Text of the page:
Small LCD monitors are the rage these days. Ruige's 5" TL-S500HD monitor has a few features that aid specifically Canon DSLRs. Most Canon cameras will change resolution when going into record mode, and you also lose your zoom focus ability. The Ruige does not drop resolution when going into record mode (you get to use the full screen), and you can zoom in (with optional Ruige Zoom trigger) while you're recording. Helpful to get accurate focus while the camera is rolling. Also available is a unique HDMI lock to prevent the cable from slipping off - a common problem. Since HDMI can carry audio, you are able to monitor audio through the Ruige headphone port. Also comes with focus peaking (another aid to help focus).
I'm not much of a printer guy, but here's a couple of instant rebate deals that can knock a few Benjamins off a Canon DSLR body purchase which includes stuff like T2i, T3i, 60D, etc. You'll find the qualifying and mail in rebate information following the links.
PIXMA Pro9000 Mark II Inkjet Printer — Total Savings $500
Purchase the PIXMA Pro9000 Mark II Inkjet Printerfor $449.95 and get an Instant Rebate of $100. Add to that a $200 American Express Reward® Card. We’re not finished yet! Purchase a qualifying Canon DSLR and get an additional $200 on the American Express Reward® Card! (click here).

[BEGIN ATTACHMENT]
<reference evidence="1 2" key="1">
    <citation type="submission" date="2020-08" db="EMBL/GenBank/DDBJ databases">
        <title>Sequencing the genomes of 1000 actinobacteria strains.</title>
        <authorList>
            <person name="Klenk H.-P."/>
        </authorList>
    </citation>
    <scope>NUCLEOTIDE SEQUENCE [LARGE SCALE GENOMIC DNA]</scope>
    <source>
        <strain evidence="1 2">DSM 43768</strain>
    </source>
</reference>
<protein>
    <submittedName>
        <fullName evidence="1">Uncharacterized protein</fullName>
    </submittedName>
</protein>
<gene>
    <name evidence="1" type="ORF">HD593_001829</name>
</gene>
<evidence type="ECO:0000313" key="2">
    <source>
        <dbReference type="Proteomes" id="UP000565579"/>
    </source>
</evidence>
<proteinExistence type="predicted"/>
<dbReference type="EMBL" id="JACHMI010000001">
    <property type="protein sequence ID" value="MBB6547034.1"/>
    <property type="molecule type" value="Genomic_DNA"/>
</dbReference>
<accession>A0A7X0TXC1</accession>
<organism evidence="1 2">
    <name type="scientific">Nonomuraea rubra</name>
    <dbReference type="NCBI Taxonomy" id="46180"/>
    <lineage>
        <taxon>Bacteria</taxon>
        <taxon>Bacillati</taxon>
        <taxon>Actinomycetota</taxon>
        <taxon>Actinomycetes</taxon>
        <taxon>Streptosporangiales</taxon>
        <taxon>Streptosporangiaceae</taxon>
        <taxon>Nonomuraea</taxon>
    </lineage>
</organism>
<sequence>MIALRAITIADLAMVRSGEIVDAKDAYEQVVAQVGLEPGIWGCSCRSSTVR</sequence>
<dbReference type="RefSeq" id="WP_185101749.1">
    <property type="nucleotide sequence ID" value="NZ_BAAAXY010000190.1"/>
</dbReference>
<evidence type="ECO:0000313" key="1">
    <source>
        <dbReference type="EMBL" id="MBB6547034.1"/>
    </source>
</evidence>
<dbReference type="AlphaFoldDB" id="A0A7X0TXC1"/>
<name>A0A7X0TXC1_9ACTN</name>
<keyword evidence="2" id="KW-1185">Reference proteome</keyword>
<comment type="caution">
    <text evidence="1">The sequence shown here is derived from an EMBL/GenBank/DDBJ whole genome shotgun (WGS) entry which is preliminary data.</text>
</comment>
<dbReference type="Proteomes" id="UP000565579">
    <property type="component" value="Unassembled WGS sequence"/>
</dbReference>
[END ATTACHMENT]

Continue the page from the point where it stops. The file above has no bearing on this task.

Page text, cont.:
PIXMA Pro9500 Mark II Inkjet Printer — Total Savings $600
Purchase the PIXMA Pro9500 Mark II Inkjet Printer for $719.95 and get an Instant Rebate of $100. Add to that a $300 American Express Reward® Card. If you purchase a qualifying Canon DSLR, you’ll get an additional $200 on the American Express Reward® Card. (Click Here).
There's some big fans of PVC who read this blog, and the common choice of coloring is through a rattle and shake spray can. We all know it doesn't hold up very well over time. Many plain white extension cords are also covered with PVC, and Make: has created this short video tutorial on how to color dye PVC based on the article found here: http://makeprojects.com/Project/Cable-Dyeing/750/1
Now, go out and get colorful with your rigs, or maybe just go with the cliche all black..